Date of Graduation

12-2018

Document Type

Restricted Dissertation - USF access only

Degree Name

Doctor of Education (Ed.D.)

College/School

School of Education

Department

Leadership Studies

Program

Organization & Leadership EdD

First Advisor

Patricia Mitchell

Second Advisor

Walter Gmelch

Third Advisor

Richard Johnson III

Abstract

Which leadership styles are most effective, the optimal way to select and develop leaders, and how leaders should best operate under demanding circumstances are understudied topics in the field of leadership. This dissertation applied a qualitative research methodology to leaders within the U.S. Army. A representative population was selected from among their ranks, and examined for how well or poorly they fit prevailing models of leadership, in particular the prevailing model of transformational leadership. Whether transformational leadership best characterizes the style of effective leadership employed by officers in the U.S. Army, how leadership operates in a military context, and what lessons can be learned from that are the questions this research attempted to answer.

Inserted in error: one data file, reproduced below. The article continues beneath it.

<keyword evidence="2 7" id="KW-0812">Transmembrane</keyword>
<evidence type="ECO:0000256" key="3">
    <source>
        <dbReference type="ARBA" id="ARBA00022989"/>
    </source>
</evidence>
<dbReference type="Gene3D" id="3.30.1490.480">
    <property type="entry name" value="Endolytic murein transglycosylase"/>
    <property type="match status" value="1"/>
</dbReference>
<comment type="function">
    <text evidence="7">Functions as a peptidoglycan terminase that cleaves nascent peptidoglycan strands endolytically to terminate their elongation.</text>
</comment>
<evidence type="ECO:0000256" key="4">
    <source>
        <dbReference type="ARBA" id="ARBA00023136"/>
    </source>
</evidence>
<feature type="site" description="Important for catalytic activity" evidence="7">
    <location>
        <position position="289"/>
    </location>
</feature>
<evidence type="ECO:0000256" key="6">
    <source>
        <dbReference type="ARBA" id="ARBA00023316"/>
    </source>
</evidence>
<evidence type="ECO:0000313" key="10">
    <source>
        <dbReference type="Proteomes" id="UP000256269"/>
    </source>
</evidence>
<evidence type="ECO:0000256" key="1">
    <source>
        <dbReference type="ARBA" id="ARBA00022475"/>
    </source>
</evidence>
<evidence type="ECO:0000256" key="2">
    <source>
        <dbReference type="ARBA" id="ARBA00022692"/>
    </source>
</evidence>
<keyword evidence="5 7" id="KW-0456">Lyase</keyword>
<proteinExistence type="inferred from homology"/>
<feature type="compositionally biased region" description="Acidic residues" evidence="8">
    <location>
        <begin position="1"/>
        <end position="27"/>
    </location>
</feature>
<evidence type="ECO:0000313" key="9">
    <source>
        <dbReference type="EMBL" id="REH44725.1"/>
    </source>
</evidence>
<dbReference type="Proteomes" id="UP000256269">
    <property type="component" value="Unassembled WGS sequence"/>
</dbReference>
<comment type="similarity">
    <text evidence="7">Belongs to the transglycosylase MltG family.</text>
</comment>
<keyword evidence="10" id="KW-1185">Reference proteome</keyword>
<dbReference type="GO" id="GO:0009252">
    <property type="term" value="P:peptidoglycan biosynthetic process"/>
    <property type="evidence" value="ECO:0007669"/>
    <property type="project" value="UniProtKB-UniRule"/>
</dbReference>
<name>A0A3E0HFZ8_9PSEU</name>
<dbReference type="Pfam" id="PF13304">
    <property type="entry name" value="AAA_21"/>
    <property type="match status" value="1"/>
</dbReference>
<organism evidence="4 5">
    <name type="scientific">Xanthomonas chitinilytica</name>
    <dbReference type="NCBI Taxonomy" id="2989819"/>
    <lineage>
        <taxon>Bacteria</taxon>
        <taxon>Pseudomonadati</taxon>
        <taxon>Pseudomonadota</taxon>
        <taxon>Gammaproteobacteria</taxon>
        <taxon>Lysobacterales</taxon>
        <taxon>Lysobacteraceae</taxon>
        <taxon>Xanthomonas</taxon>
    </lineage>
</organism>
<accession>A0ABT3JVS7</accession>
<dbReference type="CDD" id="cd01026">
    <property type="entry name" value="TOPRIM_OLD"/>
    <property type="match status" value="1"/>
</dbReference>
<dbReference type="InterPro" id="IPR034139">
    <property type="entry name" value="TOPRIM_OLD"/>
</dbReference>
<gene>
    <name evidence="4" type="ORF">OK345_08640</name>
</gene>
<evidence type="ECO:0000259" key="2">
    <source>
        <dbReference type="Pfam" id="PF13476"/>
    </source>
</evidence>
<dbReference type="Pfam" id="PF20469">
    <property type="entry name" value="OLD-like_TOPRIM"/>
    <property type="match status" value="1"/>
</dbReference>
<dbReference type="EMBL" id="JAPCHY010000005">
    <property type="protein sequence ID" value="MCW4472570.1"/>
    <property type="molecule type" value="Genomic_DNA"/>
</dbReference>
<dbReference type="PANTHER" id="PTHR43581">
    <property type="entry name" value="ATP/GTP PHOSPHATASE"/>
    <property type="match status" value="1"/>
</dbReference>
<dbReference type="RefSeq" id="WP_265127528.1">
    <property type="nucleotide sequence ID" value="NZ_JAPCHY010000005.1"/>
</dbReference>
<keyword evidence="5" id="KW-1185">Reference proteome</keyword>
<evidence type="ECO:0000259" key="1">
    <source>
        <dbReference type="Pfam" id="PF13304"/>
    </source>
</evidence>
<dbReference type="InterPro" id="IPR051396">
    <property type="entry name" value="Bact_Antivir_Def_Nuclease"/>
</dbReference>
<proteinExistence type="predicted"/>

Interview answers given by the officer population were compiled and examined. Themes common to their answers were then identified, as well as the overarching principles common to how respondents characterized what they considered effective leadership within the military. The novel results of this inquiry were not what was expected after a careful review of the literature on leadership. Recommendations were then made on how leadership can best operate on a tactical level, how to best select and develop leaders, and what it means to lead well within and without the context of the military.

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